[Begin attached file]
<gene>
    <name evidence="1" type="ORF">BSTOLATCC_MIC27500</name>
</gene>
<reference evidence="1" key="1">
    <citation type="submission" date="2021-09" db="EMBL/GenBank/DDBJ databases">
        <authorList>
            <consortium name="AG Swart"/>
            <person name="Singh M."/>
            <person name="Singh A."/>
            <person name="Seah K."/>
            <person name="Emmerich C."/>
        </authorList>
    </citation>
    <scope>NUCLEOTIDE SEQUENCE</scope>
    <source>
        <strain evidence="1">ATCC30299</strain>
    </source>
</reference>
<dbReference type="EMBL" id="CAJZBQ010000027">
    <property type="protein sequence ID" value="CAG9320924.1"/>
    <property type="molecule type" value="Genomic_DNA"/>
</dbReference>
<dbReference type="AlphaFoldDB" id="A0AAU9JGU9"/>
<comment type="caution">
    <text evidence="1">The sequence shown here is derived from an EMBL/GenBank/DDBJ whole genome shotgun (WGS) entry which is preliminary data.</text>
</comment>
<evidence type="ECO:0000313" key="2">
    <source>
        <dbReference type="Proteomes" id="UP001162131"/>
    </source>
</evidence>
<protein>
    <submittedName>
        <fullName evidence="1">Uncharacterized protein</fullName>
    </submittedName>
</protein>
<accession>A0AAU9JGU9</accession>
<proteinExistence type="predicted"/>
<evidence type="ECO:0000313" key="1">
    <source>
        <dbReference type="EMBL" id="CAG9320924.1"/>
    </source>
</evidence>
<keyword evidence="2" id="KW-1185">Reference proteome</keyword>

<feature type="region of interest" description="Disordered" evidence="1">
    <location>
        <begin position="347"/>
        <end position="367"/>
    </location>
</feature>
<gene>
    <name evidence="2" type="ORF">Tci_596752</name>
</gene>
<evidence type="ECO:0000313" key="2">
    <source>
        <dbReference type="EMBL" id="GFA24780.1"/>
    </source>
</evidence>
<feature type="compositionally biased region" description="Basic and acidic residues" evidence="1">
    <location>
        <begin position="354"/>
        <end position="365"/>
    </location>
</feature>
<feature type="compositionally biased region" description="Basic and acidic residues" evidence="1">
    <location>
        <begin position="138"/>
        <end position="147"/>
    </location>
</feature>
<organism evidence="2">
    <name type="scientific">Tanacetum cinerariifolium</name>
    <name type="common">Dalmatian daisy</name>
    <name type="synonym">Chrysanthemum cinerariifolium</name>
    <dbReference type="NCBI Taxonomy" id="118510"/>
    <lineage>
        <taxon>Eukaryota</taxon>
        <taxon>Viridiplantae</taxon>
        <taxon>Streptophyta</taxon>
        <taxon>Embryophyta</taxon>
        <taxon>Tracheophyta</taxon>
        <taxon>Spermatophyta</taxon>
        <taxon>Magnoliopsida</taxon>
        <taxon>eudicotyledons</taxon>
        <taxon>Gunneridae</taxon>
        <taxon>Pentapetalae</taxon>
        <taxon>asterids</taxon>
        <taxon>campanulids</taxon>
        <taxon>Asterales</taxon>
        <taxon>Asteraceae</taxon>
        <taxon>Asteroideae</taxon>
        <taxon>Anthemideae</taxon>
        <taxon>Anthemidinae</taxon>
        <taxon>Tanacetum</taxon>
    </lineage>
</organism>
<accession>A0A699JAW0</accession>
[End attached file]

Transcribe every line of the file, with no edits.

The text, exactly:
<gene>
    <name evidence="1" type="ORF">BSTOLATCC_MIC27500</name>
</gene>
<reference evidence="1" key="1">
    <citation type="submission" date="2021-09" db="EMBL/GenBank/DDBJ databases">
        <authorList>
            <consortium name="AG Swart"/>
            <person name="Singh M."/>
            <person name="Singh A."/>
            <person name="Seah K."/>
            <person name="Emmerich C."/>
        </authorList>
    </citation>
    <scope>NUCLEOTIDE SEQUENCE</scope>
    <source>
        <strain evidence="1">ATCC30299</strain>
    </source>
</reference>
<dbReference type="EMBL" id="CAJZBQ010000027">
    <property type="protein sequence ID" value="CAG9320924.1"/>
    <property type="molecule type" value="Genomic_DNA"/>
</dbReference>
<dbReference type="AlphaFoldDB" id="A0AAU9JGU9"/>
<comment type="caution">
    <text evidence="1">The sequence shown here is derived from an EMBL/GenBank/DDBJ whole genome shotgun (WGS) entry which is preliminary data.</text>
</comment>
<evidence type="ECO:0000313" key="2">
    <source>
        <dbReference type="Proteomes" id="UP001162131"/>
    </source>
</evidence>
<protein>
    <submittedName>
        <fullName evidence="1">Uncharacterized protein</fullName>
    </submittedName>
</protein>
<accession>A0AAU9JGU9</accession>
<proteinExistence type="predicted"/>
<evidence type="ECO:0000313" key="1">
    <source>
        <dbReference type="EMBL" id="CAG9320924.1"/>
    </source>
</evidence>
<keyword evidence="2" id="KW-1185">Reference proteome</keyword>

<feature type="region of interest" description="Disordered" evidence="1">
    <location>
        <begin position="347"/>
        <end position="367"/>
    </location>
</feature>
<gene>
    <name evidence="2" type="ORF">Tci_596752</name>
</gene>
<evidence type="ECO:0000313" key="2">
    <source>
        <dbReference type="EMBL" id="GFA24780.1"/>
    </source>
</evidence>
<feature type="compositionally biased region" description="Basic and acidic residues" evidence="1">
    <location>
        <begin position="354"/>
        <end position="365"/>
    </location>
</feature>
<feature type="compositionally biased region" description="Basic and acidic residues" evidence="1">
    <location>
        <begin position="138"/>
        <end position="147"/>
    </location>
</feature>
<organism evidence="2">
    <name type="scientific">Tanacetum cinerariifolium</name>
    <name type="common">Dalmatian daisy</name>
    <name type="synonym">Chrysanthemum cinerariifolium</name>
    <dbReference type="NCBI Taxonomy" id="118510"/>
    <lineage>
        <taxon>Eukaryota</taxon>
        <taxon>Viridiplantae</taxon>
        <taxon>Streptophyta</taxon>
        <taxon>Embryophyta</taxon>
        <taxon>Tracheophyta</taxon>
        <taxon>Spermatophyta</taxon>
        <taxon>Magnoliopsida</taxon>
        <taxon>eudicotyledons</taxon>
        <taxon>Gunneridae</taxon>
        <taxon>Pentapetalae</taxon>
        <taxon>asterids</taxon>
        <taxon>campanulids</taxon>
        <taxon>Asterales</taxon>
        <taxon>Asteraceae</taxon>
        <taxon>Asteroideae</taxon>
        <taxon>Anthemideae</taxon>
        <taxon>Anthemidinae</taxon>
        <taxon>Tanacetum</taxon>
    </lineage>
</organism>
<accession>A0A699JAW0</accession>